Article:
Available from: endojournals.org
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ABSTRACT: Disorders of adrenal development result in significant morbidity and mortality. However, the molecular basis of human adrenal development, and many forms of disease, is still poorly understood.
We evaluated the role of two new candidate genes, CBP/p300-interacting transactivator, with Glu/Asp-rich C-terminal domain, 2 (CITED2), and pre-B-cell leukemia transcription factor 1 (PBX1), in human adrenal development and disease.
CITED2 and PBX1 expression in early human fetal adrenal development was assessed using RT-PCR and in situ hybridization. The regulation of CITED2 and PBX1 by steroidogenic factor-1 (SF-1) and dosage-sensitive sex reversal, adrenal hypoplasia congenital, critical region on the X chromosome, gene-1 (DAX1) was evaluated in NCI-H295R human adrenocortical tumor cells by studying promoter regulation. Finally, mutational analysis of CITED2 and PBX1 was performed in patients with primary adrenal disorders.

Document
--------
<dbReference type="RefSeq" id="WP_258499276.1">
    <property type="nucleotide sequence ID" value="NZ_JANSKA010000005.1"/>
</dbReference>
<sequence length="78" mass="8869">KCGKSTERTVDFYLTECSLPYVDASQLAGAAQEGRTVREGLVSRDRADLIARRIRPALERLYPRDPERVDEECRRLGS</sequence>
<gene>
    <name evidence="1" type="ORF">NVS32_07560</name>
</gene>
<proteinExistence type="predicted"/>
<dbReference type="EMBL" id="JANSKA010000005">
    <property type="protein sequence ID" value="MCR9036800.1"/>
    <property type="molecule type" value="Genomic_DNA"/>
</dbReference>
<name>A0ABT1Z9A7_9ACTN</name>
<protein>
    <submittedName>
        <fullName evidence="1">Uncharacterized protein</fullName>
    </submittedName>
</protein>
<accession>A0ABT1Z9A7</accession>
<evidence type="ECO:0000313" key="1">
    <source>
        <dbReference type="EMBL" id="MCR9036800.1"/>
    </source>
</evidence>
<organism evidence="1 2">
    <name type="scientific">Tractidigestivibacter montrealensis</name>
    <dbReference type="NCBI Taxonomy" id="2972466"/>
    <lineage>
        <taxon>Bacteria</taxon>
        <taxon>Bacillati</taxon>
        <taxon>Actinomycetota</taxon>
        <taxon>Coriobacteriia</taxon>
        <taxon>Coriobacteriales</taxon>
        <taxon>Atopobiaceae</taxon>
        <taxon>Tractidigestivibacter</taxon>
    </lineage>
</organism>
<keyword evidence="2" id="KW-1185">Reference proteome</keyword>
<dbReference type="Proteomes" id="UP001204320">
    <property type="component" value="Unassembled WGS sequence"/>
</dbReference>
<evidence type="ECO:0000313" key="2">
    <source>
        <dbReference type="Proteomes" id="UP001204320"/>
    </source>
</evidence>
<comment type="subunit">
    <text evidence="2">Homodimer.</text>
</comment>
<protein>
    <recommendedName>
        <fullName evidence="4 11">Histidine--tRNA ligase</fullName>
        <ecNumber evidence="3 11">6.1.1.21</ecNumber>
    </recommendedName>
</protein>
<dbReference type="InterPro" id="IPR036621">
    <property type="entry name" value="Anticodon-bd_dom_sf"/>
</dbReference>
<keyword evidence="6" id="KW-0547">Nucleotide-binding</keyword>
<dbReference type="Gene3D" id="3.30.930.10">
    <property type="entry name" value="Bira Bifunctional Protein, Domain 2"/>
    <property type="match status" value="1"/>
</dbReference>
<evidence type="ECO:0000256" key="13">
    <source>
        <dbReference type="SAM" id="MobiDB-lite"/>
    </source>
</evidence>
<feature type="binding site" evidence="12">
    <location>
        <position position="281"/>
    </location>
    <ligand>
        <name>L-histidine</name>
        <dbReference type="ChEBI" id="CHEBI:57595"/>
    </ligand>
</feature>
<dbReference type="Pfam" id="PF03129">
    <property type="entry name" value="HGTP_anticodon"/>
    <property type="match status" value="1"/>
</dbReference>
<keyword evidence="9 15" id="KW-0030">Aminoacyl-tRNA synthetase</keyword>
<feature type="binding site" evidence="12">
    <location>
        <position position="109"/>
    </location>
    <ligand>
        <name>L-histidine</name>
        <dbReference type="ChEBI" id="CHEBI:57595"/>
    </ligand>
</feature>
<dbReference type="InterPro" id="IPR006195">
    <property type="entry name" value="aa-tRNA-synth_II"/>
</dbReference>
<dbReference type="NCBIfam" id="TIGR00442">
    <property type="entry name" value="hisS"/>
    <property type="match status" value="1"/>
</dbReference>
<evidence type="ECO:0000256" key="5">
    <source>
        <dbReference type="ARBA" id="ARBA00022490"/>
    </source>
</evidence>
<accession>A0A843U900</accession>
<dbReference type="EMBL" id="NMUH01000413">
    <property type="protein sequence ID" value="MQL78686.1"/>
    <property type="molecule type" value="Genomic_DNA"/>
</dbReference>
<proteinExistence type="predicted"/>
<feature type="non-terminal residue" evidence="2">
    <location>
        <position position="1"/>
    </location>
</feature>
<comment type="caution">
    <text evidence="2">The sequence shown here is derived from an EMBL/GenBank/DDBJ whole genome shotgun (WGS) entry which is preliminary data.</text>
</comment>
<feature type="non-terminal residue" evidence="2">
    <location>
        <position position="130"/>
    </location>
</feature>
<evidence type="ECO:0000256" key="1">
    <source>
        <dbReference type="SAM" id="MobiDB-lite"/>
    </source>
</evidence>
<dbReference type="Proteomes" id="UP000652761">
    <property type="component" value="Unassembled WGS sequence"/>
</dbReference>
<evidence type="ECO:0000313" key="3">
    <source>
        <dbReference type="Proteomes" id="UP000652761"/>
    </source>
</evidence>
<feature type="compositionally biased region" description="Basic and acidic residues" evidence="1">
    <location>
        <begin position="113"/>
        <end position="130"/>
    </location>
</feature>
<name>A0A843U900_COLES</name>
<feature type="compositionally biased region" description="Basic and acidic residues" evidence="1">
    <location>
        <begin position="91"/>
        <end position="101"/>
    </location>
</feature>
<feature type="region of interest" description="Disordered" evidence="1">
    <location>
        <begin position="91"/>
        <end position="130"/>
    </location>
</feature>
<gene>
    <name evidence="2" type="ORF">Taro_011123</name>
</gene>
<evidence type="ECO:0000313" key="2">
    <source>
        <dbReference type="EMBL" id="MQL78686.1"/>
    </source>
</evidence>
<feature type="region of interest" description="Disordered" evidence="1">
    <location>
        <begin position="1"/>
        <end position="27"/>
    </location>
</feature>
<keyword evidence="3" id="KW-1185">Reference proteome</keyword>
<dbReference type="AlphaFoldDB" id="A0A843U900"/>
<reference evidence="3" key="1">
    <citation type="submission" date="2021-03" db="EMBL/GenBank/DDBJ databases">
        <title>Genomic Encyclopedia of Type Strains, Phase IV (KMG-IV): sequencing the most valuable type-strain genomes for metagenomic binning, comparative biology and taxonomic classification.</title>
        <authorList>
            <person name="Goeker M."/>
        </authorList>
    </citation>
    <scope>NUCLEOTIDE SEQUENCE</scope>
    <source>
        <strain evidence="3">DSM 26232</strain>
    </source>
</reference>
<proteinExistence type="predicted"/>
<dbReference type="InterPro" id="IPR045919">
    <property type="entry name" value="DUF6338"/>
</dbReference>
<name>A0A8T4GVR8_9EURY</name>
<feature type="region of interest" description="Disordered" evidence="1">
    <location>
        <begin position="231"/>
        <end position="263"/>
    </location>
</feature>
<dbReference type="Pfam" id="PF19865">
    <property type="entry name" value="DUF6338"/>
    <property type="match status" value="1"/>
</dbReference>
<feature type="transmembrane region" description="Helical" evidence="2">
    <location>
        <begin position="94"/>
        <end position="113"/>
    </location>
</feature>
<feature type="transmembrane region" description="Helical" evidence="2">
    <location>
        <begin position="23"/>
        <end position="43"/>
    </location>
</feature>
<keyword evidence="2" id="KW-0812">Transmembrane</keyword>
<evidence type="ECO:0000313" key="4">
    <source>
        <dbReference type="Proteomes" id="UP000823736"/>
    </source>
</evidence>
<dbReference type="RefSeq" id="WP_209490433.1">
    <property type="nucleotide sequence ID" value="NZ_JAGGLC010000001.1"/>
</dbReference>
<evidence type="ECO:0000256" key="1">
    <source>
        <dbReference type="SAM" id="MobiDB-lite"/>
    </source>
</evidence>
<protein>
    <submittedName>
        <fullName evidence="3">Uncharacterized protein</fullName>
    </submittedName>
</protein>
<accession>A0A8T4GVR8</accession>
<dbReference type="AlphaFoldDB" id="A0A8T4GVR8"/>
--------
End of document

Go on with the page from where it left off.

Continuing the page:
CITED2 and PBX1 are expressed in the human fetal adrenal gland during early development. Both genes are activated by SF-1 in a dose-dependent manner in NCI-H295R cells, and, surprisingly, PBX1 is synergistically activated by SF-1 and DAX1. Mutational analysis failed to reveal significant coding sequence changes in individuals with primary adrenal disorders.
CITED2 and PBX1 are likely to be important mediators of adrenal development and function in humans, but mutations in these genes are not common causes of adrenal failure in patients in whom a molecular diagnosis remains unknown. The positive interaction between DAX1 and SF-1 in regulating PBX1 may be an important mechanism in this process.